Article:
The best “strategic business thinking” requires not only knowing the law, but also understanding the policies behind it. Many readers will have had to terminate an employee. In this article, I discuss the principles behind the rules for termination “without cause,” that is, where an employee has not done anything that merits being fired, but the relationship simply no longer works. I also note two areas where evolving policy is pushing employment law to change.
When terminating any employee (except for those with a fixed-term contract), an employer must give appropriate notice that the employment is being terminated or give termination pay “in lieu of notice.” The purpose is to give employees, who depend on an income, a reasonable cushion to find alternative employment. An employer can thus give the required notice and the employee will keep working, or pay the employee a lump sum for the notice period but the employee stops working.
The length of notice is determined by a number of factors, including how long the employee has worked, his age and qualifications, and the availability of replacement employment. Each province has a statute that sets out the minimum amount of notice based on the length of employment, but the other factors will usually increase the required time.
Severance pay, on the other hand, is intended to compensate employees for their loss of seniority and their investment in the employers’ business. Severance pay is an additional entitlement that some provinces require employers to pay to longtime employees. In Ontario, for example, employees with more than five years of service are entitled to severance pay if the employer has a payroll of over $2.5 m, or is shutting down completely.
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Duty to mitigate
A dismissed employee has a duty to mitigate his damages. That is, he must make the best of the situation. He must take reasonable steps to look for new work and to accept that work if it is available. He is not required to take any available job — he can look for a position with a comparable salary, similar working conditions, and in an environment that is not acrimonious or demeaning.
The same principle applies whenever a harmed party seeks compensation in court. For example, a landlord has a duty to look for another tenant when a tenant breaches a lease and a seller must try to resell his goods if a committed buyer fails to purchase them. This is consistent with the long-standing social policy to encourage people to find a solution before seeking relief in the court, and to preserve (or create) economic value where possible.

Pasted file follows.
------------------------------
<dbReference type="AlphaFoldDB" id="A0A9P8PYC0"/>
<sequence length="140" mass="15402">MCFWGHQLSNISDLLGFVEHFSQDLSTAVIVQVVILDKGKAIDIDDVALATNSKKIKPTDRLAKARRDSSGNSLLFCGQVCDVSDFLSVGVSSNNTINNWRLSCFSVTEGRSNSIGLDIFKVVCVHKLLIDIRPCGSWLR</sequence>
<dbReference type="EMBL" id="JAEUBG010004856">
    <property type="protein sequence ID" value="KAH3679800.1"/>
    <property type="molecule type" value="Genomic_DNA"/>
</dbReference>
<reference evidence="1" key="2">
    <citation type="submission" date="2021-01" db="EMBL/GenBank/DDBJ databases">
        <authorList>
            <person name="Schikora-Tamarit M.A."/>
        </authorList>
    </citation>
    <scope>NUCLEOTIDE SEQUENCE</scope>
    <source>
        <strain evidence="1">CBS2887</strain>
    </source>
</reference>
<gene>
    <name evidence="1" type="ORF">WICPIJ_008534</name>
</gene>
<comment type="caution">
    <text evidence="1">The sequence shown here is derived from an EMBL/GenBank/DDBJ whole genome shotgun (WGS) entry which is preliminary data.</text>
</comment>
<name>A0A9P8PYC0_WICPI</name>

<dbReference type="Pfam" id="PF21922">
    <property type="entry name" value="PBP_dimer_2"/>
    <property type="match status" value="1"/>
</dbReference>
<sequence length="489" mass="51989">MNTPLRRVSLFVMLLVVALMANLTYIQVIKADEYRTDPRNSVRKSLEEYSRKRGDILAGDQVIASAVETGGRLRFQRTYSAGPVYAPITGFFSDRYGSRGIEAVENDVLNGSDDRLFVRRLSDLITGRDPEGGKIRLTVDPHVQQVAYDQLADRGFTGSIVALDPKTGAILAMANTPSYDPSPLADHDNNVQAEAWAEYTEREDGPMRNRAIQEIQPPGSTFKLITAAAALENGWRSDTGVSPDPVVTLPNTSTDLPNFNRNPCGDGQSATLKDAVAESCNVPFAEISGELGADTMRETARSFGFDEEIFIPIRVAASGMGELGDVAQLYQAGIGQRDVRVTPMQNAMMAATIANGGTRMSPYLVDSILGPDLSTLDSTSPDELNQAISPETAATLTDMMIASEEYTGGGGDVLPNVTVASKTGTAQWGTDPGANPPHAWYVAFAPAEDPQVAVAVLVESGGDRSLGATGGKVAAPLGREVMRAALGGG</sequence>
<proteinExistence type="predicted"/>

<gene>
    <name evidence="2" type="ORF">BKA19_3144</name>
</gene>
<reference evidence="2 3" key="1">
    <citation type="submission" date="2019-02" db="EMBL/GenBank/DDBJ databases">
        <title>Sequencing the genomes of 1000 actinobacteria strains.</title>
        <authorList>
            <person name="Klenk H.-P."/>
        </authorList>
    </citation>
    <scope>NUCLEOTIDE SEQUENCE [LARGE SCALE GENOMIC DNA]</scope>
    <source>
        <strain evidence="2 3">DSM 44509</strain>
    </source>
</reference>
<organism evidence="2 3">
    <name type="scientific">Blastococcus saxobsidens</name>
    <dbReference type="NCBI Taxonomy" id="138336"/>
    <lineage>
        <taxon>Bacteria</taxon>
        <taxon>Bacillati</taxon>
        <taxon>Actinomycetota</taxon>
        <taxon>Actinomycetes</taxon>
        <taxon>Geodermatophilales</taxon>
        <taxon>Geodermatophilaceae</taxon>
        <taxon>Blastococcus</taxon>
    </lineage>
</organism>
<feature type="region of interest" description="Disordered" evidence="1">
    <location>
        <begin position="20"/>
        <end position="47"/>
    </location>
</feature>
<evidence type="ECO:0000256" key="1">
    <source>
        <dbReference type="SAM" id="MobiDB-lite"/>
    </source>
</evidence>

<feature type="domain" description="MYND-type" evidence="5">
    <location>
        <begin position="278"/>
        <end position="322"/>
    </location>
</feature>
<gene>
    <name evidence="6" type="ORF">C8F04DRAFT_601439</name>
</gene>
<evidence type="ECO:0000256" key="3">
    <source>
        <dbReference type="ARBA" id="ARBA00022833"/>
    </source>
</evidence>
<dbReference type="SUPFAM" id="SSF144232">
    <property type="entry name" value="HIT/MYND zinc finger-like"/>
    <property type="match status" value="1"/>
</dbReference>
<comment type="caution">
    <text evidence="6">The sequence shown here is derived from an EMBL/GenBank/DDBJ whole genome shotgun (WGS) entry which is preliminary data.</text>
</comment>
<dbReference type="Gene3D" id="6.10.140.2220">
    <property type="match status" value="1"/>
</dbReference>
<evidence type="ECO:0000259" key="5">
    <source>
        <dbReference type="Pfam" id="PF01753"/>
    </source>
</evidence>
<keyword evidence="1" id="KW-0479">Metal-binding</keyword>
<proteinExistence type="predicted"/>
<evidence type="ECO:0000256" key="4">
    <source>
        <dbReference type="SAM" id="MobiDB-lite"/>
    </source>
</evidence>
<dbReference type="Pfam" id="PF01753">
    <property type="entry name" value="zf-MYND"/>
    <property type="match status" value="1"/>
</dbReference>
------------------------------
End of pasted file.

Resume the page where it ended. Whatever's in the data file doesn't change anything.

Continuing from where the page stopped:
The manner in which an employee is terminated can also affect his entitlements. In the course of a dismissal, an employer ought to be candid, reasonable, and forthright. If the employer treats the employee in a way that is unfair, misleading or unduly insensitive, the employee may be entitled to an extra level of compensation called aggravated damages.
An employee might also get aggravated damages if an employer tries to fire him “for cause” where there was no true basis for doing so.
The courts set a high bar for aggravated damages. Employees take a job knowing that it might not last forever. Aggravated damages are only available where the employer’s conduct in terminating exceeds what reasonable people would expect in a professional relationship.
Two areas of development
As the business landscape in Canada changes, protections for employees are increasing in two areas in particular.
First, employment law has long distinguished between employees and independent contractors. Courts determine if someone was an employee by looking for the indicia of a “master and servant” relationship, such as how the person is paid, who directs the activity, and who owns the tools of the trade. Employers have notice obligations to their employees, but not to independent contractors who work for them.
However, in recent years the courts have expanded the idea of “dependent contractors.” These self-employed contractors are entitled to notice or payment in lieu where they have hallmarks of being employees, such as working exclusively for one employer or being economically dependent on that employer.
Second, courts are expanding the extent to which employers must accommodate employees with disabilities. The general rule is that if an employee is no longer able to perform the tasks of the job, the employment relationship has been “frustrated” and can be terminated, subject to notice and severance entitlements.
However, if an employee cannot perform the tasks because of a disability — and the courts apply a broad definition of disability — termination is only permitted where it would create “undue hardship” to accommodate the disabled employee. Employers may therefore have a duty to reallocate tasks, purchase special equipment, and adopt creative solutions to accommodate an employee. The guiding principle is that employment provides not only income but a sense of identity and self-worth, and courts increasingly require employers to facilitate employment.
An employer’s duties will always depend on the situation, but it is helpful to understand the principles and policies that inform these obligations.
Naomi Loewith is a lawyer at Lenczner Slaght in Toronto. As a business litigator, Naomi advocates and manages risks for clients in a variety of sectors, and has experience in actions involving all levels of government.